Released 7/15/2021.
Below is a slider quiz to test your trading ability. Captions appear below the pictures for guidance, so be sure to scroll down far enough to read them.
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What chart patterns can you find? Look for the following: double bottom, head-and-shoulders top, potential big W. For the double bottom, identify the correct Adam and Eve combination.
Answers are on the next slide.
2 / 4
When price closes above point A, it confirms the Eve & Adam double bottom.
Question 1: Do you buy, short, or avoid trading this stock?
Question 2: If trading this one, what is the target price?
Question 3: If trading this one, what is the stop price?
The answers appear on the next slide.
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Answer 1 (buy?): Confirmation means a breakout, so buy.
Answer 2 (target?): The height is A minus the lower low (B). That's 10.20 - 7.63 or 2.57. Add this to the breakout price (10.20) for a target of 12.77. Price hits the target 72% of the time,
so be conservative. A better target would be the high where the Big W starts, not the highest high, but the cluster of prices at about 11.45. That's below the round number 11.50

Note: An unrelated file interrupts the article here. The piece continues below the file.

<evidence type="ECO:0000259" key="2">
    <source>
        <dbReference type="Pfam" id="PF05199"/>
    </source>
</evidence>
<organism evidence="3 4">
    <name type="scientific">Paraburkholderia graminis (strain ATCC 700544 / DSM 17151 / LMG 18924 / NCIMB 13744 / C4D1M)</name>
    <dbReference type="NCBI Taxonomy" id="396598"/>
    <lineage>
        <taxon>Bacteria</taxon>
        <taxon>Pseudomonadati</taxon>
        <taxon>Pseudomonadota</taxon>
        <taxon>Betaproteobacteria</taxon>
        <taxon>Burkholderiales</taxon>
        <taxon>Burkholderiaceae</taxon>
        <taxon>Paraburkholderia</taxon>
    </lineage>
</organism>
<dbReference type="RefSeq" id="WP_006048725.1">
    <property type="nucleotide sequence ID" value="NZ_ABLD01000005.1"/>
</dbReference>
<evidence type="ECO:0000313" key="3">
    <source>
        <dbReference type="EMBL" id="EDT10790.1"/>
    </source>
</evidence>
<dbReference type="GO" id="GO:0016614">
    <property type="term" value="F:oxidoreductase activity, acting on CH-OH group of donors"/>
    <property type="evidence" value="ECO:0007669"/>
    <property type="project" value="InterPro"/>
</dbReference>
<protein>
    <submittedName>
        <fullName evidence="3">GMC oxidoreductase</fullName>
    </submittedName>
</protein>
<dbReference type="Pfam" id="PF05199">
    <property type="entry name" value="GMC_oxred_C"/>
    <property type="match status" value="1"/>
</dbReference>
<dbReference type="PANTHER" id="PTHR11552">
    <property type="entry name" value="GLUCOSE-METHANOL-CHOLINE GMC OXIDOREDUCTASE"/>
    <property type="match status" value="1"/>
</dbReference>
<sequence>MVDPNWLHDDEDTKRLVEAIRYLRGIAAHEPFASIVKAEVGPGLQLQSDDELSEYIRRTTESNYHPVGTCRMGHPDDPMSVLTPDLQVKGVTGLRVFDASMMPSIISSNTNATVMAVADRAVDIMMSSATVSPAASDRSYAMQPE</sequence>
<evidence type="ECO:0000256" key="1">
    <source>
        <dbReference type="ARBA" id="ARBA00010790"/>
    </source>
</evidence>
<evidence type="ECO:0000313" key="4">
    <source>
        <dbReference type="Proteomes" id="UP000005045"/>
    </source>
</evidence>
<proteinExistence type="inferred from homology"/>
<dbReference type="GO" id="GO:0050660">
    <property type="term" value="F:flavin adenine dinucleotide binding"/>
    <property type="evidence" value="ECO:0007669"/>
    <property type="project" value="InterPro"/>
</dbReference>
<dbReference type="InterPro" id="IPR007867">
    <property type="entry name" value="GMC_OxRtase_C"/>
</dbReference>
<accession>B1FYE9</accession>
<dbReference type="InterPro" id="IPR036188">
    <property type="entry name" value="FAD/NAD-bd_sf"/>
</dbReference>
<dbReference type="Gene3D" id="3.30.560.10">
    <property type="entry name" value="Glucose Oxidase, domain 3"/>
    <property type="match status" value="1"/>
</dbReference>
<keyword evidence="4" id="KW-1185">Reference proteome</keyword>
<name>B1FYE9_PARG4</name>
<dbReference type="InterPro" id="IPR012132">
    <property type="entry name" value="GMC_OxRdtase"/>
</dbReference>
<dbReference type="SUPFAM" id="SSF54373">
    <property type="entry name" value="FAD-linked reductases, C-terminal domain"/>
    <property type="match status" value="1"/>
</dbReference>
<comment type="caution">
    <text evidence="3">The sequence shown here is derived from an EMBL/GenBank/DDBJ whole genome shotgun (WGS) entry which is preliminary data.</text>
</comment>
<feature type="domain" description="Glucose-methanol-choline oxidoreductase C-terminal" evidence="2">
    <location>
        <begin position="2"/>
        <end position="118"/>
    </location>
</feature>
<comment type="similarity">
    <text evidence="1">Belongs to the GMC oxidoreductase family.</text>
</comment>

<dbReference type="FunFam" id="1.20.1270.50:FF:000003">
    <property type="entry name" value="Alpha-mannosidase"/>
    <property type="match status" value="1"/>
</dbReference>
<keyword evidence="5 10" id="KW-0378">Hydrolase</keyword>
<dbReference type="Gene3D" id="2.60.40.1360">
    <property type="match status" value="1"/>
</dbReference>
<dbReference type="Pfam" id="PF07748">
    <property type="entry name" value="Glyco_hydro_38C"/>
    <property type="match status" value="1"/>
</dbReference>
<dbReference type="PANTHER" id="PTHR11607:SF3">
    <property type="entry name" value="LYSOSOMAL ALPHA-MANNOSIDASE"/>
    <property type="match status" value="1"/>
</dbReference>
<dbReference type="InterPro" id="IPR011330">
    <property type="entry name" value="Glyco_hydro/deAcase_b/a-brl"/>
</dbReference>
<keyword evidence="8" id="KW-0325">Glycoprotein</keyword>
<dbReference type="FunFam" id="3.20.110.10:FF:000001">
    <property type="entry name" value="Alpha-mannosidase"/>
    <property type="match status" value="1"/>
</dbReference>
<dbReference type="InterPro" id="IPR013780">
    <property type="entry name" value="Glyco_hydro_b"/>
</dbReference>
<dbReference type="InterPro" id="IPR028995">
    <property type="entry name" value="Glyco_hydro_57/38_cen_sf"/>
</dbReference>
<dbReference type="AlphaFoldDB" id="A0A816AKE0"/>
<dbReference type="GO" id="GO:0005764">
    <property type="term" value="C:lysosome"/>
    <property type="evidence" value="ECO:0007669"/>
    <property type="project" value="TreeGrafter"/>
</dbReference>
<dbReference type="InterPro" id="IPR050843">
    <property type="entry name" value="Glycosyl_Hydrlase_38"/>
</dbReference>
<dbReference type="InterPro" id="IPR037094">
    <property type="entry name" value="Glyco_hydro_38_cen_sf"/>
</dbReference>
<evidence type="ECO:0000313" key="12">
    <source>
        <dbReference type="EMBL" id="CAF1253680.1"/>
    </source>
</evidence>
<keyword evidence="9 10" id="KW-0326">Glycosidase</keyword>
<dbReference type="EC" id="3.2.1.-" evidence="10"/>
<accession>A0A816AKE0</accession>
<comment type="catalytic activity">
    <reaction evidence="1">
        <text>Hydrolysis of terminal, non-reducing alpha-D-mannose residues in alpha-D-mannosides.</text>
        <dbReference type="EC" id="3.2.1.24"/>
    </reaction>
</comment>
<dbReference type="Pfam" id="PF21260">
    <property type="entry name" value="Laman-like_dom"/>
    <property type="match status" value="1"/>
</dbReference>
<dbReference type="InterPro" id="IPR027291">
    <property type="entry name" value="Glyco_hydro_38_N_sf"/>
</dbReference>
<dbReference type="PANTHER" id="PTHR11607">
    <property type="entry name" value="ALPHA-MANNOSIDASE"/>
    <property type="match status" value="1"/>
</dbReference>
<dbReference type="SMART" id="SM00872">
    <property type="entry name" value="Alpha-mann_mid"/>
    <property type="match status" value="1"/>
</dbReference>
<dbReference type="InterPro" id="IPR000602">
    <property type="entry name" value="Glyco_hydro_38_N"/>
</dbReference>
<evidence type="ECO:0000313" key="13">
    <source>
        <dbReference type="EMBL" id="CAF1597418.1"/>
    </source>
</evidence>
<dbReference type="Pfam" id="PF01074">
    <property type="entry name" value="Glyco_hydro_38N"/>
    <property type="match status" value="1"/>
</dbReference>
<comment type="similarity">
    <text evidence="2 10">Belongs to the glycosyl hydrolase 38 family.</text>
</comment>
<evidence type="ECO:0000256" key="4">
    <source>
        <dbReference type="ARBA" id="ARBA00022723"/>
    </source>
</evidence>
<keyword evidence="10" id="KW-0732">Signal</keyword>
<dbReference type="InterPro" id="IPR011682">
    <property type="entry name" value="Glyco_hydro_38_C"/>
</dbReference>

where everyone else might sell.
Answer 3 (stop?): If you place a stop loss order below the lowest low in the pattern, that would be too far away from the breakout (25%) so you could put a stop at D (12% away) or
C (8% below). Both points are support or resistance areas where you could expect price to stop.
Price has reached the top of the Big W and broken out upward from a diamond top.
Question: How far will price rise?
The next slide shows one answer.
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Answer: You could guess using support and resistance but here's another method. Measure from the trend start (7.63, A) at the Adam bottom to the top of the trend (the right side
of the big W) at 11.74. Multiply by 38% (a Fibonacci ratio value) and add it to the trend high. That is 11.74 + (4.11 * 38%) = 13.30. This method is what's called a
Fibonacci extension. The chart shows how well the method worked in this example.
Again, look for a straight-line run from A to B, measure the distance between those two points and project upward from B. In this example, price hits the target and tumbles.
The target also nearly matches overhead resistance set up by a peak and valley earlier in the year, as I show.
You may be excited about this, but let me warn you. I don't think it works that often. If the target happens to coincide with overhead resistance, then it's more likely to be correct.
The End.
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